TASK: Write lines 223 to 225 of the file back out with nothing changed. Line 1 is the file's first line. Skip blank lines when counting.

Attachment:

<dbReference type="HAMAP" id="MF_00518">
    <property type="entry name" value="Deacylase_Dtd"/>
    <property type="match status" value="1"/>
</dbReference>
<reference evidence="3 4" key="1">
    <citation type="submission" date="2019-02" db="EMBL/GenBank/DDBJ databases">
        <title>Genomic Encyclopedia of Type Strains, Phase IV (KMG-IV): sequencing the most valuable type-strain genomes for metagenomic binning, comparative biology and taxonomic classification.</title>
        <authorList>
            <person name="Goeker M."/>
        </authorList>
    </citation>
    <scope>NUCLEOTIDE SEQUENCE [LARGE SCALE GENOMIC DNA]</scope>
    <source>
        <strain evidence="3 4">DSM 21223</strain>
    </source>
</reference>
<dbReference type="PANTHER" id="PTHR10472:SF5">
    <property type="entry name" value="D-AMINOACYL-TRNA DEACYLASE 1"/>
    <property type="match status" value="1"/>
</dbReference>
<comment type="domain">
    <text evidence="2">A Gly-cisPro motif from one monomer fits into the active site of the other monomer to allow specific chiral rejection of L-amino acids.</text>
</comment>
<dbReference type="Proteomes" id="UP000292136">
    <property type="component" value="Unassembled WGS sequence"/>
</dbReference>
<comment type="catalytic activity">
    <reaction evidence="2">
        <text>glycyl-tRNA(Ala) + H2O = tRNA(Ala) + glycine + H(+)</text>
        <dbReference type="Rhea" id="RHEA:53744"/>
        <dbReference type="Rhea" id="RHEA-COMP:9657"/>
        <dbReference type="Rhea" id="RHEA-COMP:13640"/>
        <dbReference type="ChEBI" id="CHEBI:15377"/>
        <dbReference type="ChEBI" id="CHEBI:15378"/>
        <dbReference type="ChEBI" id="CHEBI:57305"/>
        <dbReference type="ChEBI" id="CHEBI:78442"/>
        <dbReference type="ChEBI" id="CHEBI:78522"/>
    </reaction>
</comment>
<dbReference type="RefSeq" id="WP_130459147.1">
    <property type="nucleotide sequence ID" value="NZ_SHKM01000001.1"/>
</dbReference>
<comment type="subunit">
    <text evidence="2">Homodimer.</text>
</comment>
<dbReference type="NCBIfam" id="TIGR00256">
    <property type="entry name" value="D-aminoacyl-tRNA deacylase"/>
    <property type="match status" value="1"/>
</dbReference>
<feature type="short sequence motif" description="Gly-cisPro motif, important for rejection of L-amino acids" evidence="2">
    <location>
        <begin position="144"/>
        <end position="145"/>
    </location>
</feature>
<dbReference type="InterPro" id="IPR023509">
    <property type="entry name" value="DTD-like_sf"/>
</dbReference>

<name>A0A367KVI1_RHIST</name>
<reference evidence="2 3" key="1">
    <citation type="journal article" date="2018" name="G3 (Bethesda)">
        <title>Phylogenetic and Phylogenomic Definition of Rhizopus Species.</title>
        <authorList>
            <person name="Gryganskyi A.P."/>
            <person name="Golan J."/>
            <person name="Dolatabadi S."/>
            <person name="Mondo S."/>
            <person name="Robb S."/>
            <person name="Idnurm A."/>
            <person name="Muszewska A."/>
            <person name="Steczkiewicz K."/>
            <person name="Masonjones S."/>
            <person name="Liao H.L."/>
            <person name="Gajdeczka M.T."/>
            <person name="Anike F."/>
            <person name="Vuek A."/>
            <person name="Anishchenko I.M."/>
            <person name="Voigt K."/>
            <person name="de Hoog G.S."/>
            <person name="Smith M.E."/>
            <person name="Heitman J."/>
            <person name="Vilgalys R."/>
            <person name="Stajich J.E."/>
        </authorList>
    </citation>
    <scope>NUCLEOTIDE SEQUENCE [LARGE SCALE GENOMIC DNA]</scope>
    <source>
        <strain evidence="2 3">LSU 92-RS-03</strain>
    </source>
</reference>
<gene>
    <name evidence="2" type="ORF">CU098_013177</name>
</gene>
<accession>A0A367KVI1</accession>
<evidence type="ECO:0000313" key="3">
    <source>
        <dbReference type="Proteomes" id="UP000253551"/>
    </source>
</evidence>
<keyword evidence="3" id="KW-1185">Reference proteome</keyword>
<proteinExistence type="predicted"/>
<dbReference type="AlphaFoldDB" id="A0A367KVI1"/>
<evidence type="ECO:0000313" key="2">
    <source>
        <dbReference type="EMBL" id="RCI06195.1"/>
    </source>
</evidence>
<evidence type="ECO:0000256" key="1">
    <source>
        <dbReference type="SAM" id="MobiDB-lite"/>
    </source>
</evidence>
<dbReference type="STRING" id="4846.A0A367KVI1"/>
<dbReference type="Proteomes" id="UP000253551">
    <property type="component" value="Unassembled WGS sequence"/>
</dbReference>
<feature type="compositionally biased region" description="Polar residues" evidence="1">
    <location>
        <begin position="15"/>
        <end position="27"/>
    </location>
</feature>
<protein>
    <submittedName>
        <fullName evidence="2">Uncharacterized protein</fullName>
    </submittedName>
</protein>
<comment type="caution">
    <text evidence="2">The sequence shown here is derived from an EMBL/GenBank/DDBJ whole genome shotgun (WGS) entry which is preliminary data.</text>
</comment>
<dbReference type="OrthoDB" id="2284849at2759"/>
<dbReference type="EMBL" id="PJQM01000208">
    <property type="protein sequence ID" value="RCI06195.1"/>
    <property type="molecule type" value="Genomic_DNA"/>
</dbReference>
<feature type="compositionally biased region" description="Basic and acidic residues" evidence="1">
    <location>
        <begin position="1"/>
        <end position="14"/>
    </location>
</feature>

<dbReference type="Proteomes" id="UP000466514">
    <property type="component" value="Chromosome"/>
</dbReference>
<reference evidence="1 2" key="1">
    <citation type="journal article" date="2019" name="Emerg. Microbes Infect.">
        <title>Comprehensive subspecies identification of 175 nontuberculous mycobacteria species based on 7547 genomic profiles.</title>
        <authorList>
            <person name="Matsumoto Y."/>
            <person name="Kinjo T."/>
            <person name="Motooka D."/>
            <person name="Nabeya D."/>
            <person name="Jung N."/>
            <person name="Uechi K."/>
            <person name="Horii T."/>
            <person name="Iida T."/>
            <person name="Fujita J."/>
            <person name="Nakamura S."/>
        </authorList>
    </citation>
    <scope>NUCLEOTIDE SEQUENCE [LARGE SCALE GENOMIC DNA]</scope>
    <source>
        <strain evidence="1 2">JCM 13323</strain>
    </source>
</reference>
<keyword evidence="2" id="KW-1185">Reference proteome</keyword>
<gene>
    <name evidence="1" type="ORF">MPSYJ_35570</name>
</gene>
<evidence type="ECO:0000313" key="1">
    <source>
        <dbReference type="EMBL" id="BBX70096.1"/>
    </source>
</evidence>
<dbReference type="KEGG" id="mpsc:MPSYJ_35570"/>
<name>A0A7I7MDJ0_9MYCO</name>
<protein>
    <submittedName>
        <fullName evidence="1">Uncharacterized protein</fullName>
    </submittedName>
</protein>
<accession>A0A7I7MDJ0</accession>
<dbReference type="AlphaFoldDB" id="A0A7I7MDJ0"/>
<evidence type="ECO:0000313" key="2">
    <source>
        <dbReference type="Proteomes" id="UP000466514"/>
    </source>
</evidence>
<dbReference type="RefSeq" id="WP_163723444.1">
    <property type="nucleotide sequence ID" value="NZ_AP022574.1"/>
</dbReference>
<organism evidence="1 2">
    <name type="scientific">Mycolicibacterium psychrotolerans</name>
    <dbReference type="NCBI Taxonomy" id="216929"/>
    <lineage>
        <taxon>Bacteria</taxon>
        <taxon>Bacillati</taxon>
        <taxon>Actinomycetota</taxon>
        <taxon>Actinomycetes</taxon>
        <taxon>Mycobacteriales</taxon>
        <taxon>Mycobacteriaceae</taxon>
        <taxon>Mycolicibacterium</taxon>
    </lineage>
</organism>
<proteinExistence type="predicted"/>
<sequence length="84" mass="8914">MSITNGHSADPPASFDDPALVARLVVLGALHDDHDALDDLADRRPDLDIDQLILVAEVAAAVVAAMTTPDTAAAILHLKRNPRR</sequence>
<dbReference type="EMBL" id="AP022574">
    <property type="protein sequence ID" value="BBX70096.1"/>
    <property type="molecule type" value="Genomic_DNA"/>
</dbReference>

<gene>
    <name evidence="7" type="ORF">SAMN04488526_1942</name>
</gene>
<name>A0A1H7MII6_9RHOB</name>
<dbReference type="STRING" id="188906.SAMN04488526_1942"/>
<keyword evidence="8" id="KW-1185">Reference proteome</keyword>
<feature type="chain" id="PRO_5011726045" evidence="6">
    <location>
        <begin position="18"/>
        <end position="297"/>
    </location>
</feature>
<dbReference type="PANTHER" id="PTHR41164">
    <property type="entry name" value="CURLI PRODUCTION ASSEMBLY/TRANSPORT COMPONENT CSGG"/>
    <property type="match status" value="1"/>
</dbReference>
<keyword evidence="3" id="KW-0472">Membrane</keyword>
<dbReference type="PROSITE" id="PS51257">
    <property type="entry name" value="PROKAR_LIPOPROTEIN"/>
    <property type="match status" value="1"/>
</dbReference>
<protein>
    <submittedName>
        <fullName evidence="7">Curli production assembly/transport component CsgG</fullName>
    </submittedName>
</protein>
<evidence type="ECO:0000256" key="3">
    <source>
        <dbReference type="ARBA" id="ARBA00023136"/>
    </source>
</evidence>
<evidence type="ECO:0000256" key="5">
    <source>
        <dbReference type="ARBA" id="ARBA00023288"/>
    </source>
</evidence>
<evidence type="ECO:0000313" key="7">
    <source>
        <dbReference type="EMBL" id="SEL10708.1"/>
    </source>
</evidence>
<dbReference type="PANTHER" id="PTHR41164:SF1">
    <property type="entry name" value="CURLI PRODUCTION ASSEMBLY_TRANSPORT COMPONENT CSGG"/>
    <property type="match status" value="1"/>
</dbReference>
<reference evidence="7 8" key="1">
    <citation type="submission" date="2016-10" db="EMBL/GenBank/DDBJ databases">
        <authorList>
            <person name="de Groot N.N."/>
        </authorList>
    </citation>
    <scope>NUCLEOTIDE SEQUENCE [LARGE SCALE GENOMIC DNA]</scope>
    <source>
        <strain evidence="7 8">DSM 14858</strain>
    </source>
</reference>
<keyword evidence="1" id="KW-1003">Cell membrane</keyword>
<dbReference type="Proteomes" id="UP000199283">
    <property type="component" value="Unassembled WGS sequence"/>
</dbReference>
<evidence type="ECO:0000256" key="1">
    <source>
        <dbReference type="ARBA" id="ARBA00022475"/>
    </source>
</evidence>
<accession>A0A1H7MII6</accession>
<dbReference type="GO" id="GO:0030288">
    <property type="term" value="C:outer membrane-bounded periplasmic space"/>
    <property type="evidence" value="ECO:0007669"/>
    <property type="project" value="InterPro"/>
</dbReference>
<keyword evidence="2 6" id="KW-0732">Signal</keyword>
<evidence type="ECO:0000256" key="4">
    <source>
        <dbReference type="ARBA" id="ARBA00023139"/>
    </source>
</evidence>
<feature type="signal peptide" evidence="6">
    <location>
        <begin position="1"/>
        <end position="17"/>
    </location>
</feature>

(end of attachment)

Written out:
<dbReference type="PANTHER" id="PTHR41164">
    <property type="entry name" value="CURLI PRODUCTION ASSEMBLY/TRANSPORT COMPONENT CSGG"/>
    <property type="match status" value="1"/>